Managing Stress, Anxiety and Depression Through COVID-19

According to a 2018 American Psychological Association survey more than 3,000 individuals reported that their top stressors were work, economy, health and money.

The spread of COVID-19 (coronavirus) has left most of us feeling overwhelmed and stressed. As a nation there is a communal feeling of uncertainty. Will I get sick? Will my family be OK? What happens if I lose my job? Will the economy bounce back? These questions are valid and result in an overwhelming amount of stress.

Under certain situations stress is a natural biochemical process and our bodies are well equipped to handle small amounts of stress. However, high levels of prolonged stress negatively impact our mental health. Under chronic stress, the nervous system sends messages and signals to release stress hormones such as adrenaline, noradrenaline and cortisol. These hormones alter the body’s physiology and puts us in a state of “fight-or-flight”. When we find ourselves in a chronic fight-or-flight state our brains and bodies function differently. In working with those experiencing stress it is not uncommon to see an increase in headaches and migraines, sleep disturbances, increased and/or decreased appetite, fatigue, lack of motivation, and feelings of isolation. Studies have continually discussed the role of chronic stress and the onset of disorders such as depression and anxiety and anyone that has ever experienced stress can tell you that it comes with an undercurrent of mental health issues.

The current state of our future may come with uncertainty, but the steps we take today and as a community will help us through these difficult times and allow us to stay healthy and be the best versions of ourselves.

Tips to Managing Stress, Anxiety and Depression:

Maintain structure: Although most of us are on stay-at-home orders, maintaining structure in our daily lives is essential. It is important to maintain a normal waking time, continuing to exercise at a distance, and keep a list of tasks or things to do around the house nearby. When we keep our routine and structure, we will experience less depression and anxiety.

Focus on grounding techniques: The increase in stress, anxiety and depression are a direct result of not staying in the present. Humans are notorious for focusing on the past and the future rather than the present. When we stay present, we become capable of handling the stress in our lives and can reason and make better decisions for our health and wellbeing. In the coming weeks we will all find ourselves thinking about the past and feeling uncertain about the future, however, practicing grounding techniques can help keep us present. Such techniques include looking around a room and naming objects, practicing breathing, prayer, and mediation, and/or taking a walk and focusing on your surroundings.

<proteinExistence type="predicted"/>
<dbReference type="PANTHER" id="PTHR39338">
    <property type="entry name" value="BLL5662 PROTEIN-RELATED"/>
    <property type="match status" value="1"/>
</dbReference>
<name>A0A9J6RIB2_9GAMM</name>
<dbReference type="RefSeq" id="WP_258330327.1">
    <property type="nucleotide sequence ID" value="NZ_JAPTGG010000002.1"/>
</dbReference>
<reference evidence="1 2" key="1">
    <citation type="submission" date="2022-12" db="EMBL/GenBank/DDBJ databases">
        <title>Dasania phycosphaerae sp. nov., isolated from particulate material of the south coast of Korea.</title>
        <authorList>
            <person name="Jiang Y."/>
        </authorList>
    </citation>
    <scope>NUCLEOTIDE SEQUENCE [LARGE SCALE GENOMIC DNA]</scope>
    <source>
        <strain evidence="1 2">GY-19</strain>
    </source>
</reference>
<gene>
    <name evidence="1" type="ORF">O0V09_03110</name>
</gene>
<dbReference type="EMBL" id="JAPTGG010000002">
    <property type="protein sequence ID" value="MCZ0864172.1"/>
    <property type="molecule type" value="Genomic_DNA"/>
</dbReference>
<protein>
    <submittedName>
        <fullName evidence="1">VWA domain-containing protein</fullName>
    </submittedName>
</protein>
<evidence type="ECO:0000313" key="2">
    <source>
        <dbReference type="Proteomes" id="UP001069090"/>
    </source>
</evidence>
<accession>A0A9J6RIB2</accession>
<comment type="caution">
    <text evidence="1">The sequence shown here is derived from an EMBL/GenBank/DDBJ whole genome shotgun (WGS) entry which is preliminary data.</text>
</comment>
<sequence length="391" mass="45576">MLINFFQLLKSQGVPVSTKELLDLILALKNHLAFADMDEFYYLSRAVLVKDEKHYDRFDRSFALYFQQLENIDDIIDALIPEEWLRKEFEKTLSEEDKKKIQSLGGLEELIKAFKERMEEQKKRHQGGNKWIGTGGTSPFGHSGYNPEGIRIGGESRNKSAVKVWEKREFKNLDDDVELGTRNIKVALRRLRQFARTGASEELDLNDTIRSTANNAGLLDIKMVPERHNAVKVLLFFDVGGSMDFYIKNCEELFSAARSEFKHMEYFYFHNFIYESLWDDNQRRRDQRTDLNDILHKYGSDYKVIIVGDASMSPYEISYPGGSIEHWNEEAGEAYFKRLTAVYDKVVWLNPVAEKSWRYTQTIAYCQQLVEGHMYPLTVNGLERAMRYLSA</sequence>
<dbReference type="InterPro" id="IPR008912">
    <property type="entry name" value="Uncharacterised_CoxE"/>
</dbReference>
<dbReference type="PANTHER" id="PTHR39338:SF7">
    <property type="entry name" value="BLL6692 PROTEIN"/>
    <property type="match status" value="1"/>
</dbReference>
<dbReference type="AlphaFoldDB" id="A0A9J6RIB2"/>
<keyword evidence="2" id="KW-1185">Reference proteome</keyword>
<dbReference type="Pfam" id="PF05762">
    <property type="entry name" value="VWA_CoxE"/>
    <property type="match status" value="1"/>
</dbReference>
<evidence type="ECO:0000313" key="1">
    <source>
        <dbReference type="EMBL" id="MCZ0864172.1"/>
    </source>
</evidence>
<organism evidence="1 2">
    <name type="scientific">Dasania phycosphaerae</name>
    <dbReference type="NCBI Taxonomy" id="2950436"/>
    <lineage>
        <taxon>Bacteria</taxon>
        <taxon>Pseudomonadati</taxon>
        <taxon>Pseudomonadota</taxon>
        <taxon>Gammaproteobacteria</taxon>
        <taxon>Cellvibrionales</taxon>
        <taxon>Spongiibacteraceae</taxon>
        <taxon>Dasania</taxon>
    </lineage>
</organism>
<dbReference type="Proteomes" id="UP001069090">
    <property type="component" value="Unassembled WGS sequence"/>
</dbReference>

Focus on mindfulness activities: Activities such as meditation, prayer, or yoga can all be done from the comfort of your home. Mindfulness activities have shown to decrease cortisol levels and have a calming effect on the brain.

Get adequate sleep: Restful sleep results in a healthy mood and immune system. Lack of sleep is very stressful on the body. Those that struggle with sleep experience increased levels or stress, anxiety, depression and have poor immune function. Try to get 7-8 hours of restful sleep per night and focus on a nightly routine of self-care before bed such as deep breathing, a warm bath, using lavender in a diffuser and minimizing TV and screen time.

Maintain a healthy diet: The foods we eat will fuel our bodies and our brains. Focusing on a diet rich in fruits, vegetables, lean proteins, and whole grains improves brain function. Complex carbohydrates such as vegetables and whole grains (peas, beans, rice, quinoa, lentils, etc.) promote serotonin production in the brain reducing depressive symptoms of depression. Additionally, a diet promoting whole foods will support healthy blood sugar levels which are essential for brain function. The brain requires glucose to function and when we do not have adequate glucose levels, or our blood sugar levels spike and drop we experience more anxiety episodes. This is because glucose aids in the production of gaba, an inhibitory neurotransmitter. When we do not have healthy levels of gaba in our brains we become more anxious.

Discuss your feelings with loved ones and friends: Discussing our feelings and concerns with loved ones can help us feel reassured. If we are going to get through this, then we need to do it together. Focus on staying connected to your family and friends and be open to discussing your stress and concerns.

If you find yourself needing more support, I am here for you!!!!

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